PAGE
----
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Roy Nelson in fun-loving mood after retiring Mirko Cro Cop at UFC 137

New-look “Big Country” is the result of a re-focused training camp


Sam Morris

Roy Nelson lunges towards Mirko “Cro Cop” Filipovic during their bout at UFC 137 Saturday, Oct. 29, 2011 at the Mandalay Bay Events Center. Nelson won by TKO in the third round, likely making it Cro Cop’s last fight.

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Roy Nelson rubs his belly after defeating Mirko Launch slideshow »

UFC 137 Fights

Donald Cerrone lands a left on Dennis Siver during their bout at UFC 137 Saturday, Oct. 29, 2011 at the Mandalay Bay Events Center. Cerrone won via sumbission in the first round. Launch slideshow »

Roy Nelson made almost everything into a joke after his UFC 137 victory against Mirko “Cro Cop” Filipovic on Saturday night.

He credited his more svelte frame to secret ninja training, claimed he shaved his beard immediately after the fight so the media would have something to talk about and cracked that he had a perfect kick percentage in the UFC.

One of the only moments Nelson, a Las Vegas native, spoke with a trace of seriousness was when asked about Cro Cop’s retirement. After Nelson scored a TKO victory at 1:30 of the third round over him, the 38-year old Cro Cop officially walked away from mixed martial arts.

“If he didn’t want to retire, he could still fight,” Nelson said. “He’s one of those guys who still hits hard. He’s still very competitive.”

Nelson didn’t have any mixed feelings about sending the former PRIDE tournament champion into retirement, even though “Big Country” has always looked up to Cro Cop.

Most in MMA share Nelson’s admiration for Cro Cop, who over a 10-year professional career was one of the most successful heavyweights in the history of the sport. But the former Croatian parliament member faded over the past year.

Nelson handed Cro Cop his third consecutive knockout defeat. With his UFC contract also culminating Saturday night, Cro Cop decided now was the best time to stop fighting.

He was disappointed and took off from the Mandalay Bay Events Center before speaking to the media, but left a comment with the UFC.

“It is hard to leave this company and this sport,” Cro Cop said. “Even though I didn’t do as well in the UFC as the rest of my career, I feel like I did everything that I could to have an overall successful career.”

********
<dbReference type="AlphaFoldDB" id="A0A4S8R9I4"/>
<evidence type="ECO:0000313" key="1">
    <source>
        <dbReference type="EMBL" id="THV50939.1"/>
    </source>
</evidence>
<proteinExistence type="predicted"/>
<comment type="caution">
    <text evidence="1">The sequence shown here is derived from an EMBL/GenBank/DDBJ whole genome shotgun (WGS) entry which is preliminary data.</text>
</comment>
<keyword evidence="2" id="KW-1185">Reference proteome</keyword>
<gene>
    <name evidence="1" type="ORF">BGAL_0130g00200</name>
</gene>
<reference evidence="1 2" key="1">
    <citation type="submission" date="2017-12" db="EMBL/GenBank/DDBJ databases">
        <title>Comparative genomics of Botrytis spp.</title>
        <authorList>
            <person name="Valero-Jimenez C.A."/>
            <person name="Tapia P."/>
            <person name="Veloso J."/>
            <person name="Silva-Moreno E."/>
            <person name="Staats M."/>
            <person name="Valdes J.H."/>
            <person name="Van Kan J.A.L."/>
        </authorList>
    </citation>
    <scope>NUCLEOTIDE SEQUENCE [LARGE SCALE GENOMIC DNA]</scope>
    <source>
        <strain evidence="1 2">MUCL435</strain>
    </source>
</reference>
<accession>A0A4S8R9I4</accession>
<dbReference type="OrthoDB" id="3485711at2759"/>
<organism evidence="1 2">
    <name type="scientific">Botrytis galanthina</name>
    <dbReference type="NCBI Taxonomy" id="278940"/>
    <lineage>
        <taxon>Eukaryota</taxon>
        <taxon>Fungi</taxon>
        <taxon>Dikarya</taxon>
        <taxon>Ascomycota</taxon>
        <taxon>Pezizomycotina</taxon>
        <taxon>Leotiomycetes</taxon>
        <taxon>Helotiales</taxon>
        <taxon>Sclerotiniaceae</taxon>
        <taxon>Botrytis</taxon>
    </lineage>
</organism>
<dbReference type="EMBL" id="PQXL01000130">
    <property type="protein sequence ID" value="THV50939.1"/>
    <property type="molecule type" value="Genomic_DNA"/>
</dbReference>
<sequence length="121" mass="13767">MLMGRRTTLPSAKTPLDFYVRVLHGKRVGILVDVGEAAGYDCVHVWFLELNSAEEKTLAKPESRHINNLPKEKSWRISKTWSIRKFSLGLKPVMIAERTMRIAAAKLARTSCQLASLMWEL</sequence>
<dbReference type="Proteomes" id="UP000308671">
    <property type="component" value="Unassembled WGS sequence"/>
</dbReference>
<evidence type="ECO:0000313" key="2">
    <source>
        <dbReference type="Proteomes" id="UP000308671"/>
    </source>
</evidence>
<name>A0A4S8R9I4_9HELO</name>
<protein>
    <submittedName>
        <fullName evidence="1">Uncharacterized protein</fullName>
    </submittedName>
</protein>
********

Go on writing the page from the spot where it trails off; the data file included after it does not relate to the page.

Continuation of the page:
Cro Cop expressed embarrassment for his last two losses, to Brendan Schaub at UFC 128 and Frank Mir at UFC 119, in the week leading up to UFC 137. He promised he ramped up the intensity of his training for Nelson in order to find redemption.

But Nelson also took his preparation for the fight more seriously. Nelson, mired in a similar two-fight losing streak, dropped an estimated 25 pounds in five months.

He began working alongside Mir, who beat him in the UFC 130 co-main event, and also spent time at Xtreme Couture. Nelson used to keep entirely to himself and always trained without a coach.

“It’s just one of those things,” Nelson said. “I’m just trying to be a more complete mixed martial artist, keep adding more tools to the repertoire and develop.”

Nelson showcased a well-rounded performance against Cro Cop. In the first round, Nelson’s wrestling shined as he shot in for a successful takedown.

He had to rely more on his boxing in the second round after Cro Cop clipped him with a left hand early.

“It put me on the defensive real quick,” Nelson said. “He kept coming until I got my head straight. I came back.”

Nelson recovered and won the remaining four minutes of the round. He carried the momentum into the third round where he dropped Cro Cop with a right hook.

Nelson went down after Cro Cop, intending to slap on a submission, but took his back and finished the fight with strikes before he had the opportunity.

Many viewed the contest as a must-win for Nelson because the UFC usually releases fighters with three straight losses. Asked if he felt relief for saving his job, Nelson lobbed another punch line.

“If the press writes bad articles,” Nelson said, “they should be worried about getting fired too.”

Case Keefer can be reached at 948-2790 or [email protected]. Follow Case on Twitter at

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